We don’t know why the brain’s nerve cells shut down during depression, but we know keeping them open works to alleviate it. When our own brains are operating as they should, by moving these “feel good” neurotransmitters through, we aren’t so desperate to reclaim our love interest in order to feel okay again.

Other chemical interventions that have been suggested are the use of propranolol to relieve trauma. This Beta Blocker apparently works to dilute or soften the memories of a traumatic relationship or breakup. It works best immediately after a trauma. However, is it really the memories we want erased? Remember the movie “Sunshine of the Eternal Mind?” Erasing the memories didn’t keep the lovers apart.

I, for one, want to keep my memories. Memories teach us many things: about who we were at the time, about what we find pleasurable, and about what we learned from the relationship. Without the memories, or the impact of them, we might go out and pick up the same baggage, just in a different size, shape, or color.

What we want eased, or even erased if possible, are the obsessive thoughts, painful feelings, unrequited longings, and the general insanity. Forgiving could help, but not forgetting, neither the good memories, or the memories of why the relationship didn’t work.

Beyond chemical intervention, how do we release the obsessions, longings, and feelings of unrequited love for someone or the someones in our past?

Use the memories. Not to wallow in the good ones, which fuels the longing to get the positive feelings back in the person of the former love. Use the negative ones, to remind you why the relationship didn’t work. Cognitive Behavioral therapy helps with cognitively reframing the relationship story, and with reminding ourselves what is actually real, rational, and true of our memories and feelings.

More experiential therapists, like I am, may recommend rituals. What I discovered for me, is that the ritual had to be truly my own. It had to be one I came up with.

It’s fine to start with the recommended ones, though. One that I used for my first love was assigned by the leader of a Vision Quest I attended. Writing both the positive and negative memories on pieces of paper, and burning them one by one in the campfire I had built while camping alone in silence, was the beginning of releasing the pain. Still, as the memories limned by bright embers flew into the dark, dark, night, something remained.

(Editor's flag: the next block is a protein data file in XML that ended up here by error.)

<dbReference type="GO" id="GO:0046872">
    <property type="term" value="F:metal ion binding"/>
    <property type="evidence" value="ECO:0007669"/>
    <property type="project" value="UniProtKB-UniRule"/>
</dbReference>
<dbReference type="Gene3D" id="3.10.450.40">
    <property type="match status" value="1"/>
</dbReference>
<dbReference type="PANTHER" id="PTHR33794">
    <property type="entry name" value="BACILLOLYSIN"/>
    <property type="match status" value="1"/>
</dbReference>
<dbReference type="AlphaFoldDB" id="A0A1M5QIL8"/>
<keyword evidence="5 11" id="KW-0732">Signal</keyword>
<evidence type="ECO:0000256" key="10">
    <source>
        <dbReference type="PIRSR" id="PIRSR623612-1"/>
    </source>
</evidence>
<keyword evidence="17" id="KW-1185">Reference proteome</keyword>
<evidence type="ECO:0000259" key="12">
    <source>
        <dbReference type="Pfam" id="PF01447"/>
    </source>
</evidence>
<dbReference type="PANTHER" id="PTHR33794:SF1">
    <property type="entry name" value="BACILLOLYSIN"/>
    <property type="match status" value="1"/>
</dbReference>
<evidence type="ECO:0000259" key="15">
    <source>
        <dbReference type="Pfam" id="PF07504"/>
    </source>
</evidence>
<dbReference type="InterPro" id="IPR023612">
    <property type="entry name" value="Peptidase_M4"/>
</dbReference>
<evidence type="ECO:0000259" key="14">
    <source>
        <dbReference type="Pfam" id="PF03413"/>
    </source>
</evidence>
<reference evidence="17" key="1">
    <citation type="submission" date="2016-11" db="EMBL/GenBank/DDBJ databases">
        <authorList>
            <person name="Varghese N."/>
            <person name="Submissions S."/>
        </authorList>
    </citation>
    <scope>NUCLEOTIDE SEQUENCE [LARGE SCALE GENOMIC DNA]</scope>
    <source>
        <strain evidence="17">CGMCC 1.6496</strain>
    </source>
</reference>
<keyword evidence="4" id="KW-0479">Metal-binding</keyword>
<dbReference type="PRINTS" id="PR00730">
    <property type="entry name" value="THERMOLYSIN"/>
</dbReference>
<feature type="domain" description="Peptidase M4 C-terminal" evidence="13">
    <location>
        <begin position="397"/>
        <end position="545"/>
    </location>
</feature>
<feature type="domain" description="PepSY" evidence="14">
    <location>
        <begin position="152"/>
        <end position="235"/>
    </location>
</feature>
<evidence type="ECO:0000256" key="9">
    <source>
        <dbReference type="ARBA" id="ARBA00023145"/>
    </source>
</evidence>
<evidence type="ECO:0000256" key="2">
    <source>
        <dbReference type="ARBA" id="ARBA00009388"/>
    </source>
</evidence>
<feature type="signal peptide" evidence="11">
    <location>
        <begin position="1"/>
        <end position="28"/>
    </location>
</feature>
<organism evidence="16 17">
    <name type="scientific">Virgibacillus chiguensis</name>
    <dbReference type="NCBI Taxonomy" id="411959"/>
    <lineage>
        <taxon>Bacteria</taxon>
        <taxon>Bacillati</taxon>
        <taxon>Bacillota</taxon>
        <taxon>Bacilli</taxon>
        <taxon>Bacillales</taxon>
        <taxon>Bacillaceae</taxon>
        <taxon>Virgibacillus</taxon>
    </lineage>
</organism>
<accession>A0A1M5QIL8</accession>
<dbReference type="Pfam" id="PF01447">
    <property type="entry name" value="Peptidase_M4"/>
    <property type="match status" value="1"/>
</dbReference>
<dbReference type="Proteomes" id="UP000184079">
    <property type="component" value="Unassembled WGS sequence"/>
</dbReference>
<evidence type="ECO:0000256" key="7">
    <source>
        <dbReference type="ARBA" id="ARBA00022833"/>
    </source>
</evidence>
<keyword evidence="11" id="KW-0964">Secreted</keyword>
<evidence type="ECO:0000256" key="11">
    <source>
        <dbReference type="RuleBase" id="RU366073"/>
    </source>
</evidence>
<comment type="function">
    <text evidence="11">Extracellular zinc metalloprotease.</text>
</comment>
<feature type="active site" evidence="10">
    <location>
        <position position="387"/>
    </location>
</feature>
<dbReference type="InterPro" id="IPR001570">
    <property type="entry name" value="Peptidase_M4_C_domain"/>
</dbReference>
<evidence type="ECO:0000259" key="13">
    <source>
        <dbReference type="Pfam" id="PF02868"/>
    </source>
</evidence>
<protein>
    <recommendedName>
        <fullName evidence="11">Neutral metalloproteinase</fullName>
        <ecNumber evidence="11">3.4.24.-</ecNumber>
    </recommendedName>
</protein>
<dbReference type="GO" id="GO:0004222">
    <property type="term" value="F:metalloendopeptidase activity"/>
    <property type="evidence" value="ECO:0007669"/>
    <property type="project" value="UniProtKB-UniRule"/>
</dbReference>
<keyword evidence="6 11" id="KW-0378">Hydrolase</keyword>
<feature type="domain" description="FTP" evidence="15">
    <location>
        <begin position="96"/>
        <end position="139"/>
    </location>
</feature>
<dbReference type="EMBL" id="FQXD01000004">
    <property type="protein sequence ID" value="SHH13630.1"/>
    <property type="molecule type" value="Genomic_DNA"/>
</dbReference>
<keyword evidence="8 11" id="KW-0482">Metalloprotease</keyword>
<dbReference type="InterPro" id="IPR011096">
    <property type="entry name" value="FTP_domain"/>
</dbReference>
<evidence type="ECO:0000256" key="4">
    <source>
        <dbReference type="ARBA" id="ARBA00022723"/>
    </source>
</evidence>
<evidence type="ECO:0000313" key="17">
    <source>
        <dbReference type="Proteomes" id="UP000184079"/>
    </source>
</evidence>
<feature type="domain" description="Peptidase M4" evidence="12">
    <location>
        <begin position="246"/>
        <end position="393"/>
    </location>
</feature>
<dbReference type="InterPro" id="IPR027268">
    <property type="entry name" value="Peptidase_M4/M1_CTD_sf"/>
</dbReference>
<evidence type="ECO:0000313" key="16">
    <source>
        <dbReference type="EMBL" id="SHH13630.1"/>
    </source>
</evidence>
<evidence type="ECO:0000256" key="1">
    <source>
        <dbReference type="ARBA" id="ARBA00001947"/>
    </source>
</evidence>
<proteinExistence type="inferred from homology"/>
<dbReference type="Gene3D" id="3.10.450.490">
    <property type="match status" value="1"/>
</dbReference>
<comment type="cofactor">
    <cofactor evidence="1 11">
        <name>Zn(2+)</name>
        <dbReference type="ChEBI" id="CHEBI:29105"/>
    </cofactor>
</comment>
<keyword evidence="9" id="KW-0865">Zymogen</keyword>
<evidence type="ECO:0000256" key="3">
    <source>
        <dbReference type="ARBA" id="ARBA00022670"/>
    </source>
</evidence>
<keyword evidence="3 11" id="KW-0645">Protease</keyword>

Many years later, I was meditating during my birthday trip to Santa Fe, New Mexico, my spiritual home. I’ve spent twenty years as a martial artist in Aikido, which is based on sword movements. As I meditated, a vision came of me standing in the middle of a circle, surrounded by the men with whom I’d had an intimate relationship, physically or emotionally.

Connecting each of them to me was a silver cord, held lightly, and forming the appearance of a web. I slowly swung my sword in a circular kata from the center to sever each cord. From their place of freedom from the cords, each man was then free to move forward or away, while I stood free.

The result? A lightness of Being. Freedom. Willingness to try again, if or when the best opportunity arrives. Brain chemistry intact, I can move down my path now, without the baggage, without the regrets, without the web of binding cords. And with the good memories and the powerful lessons learned from having loved and released.

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My purpose is to inspire and inform. You can read more by me on, and on the Good Men Project. I've had a lifetime of valuable experiences, and I want to share the lessons I've learned readily, or been forced to learn. I'm a psychotherapist, a hypnotherapist, a mother to my amazing son, Blake Scott, whom I write about often. I also write about race, equality, social justice, sex, government, and Mindfulness, not in that order.

Austin, TX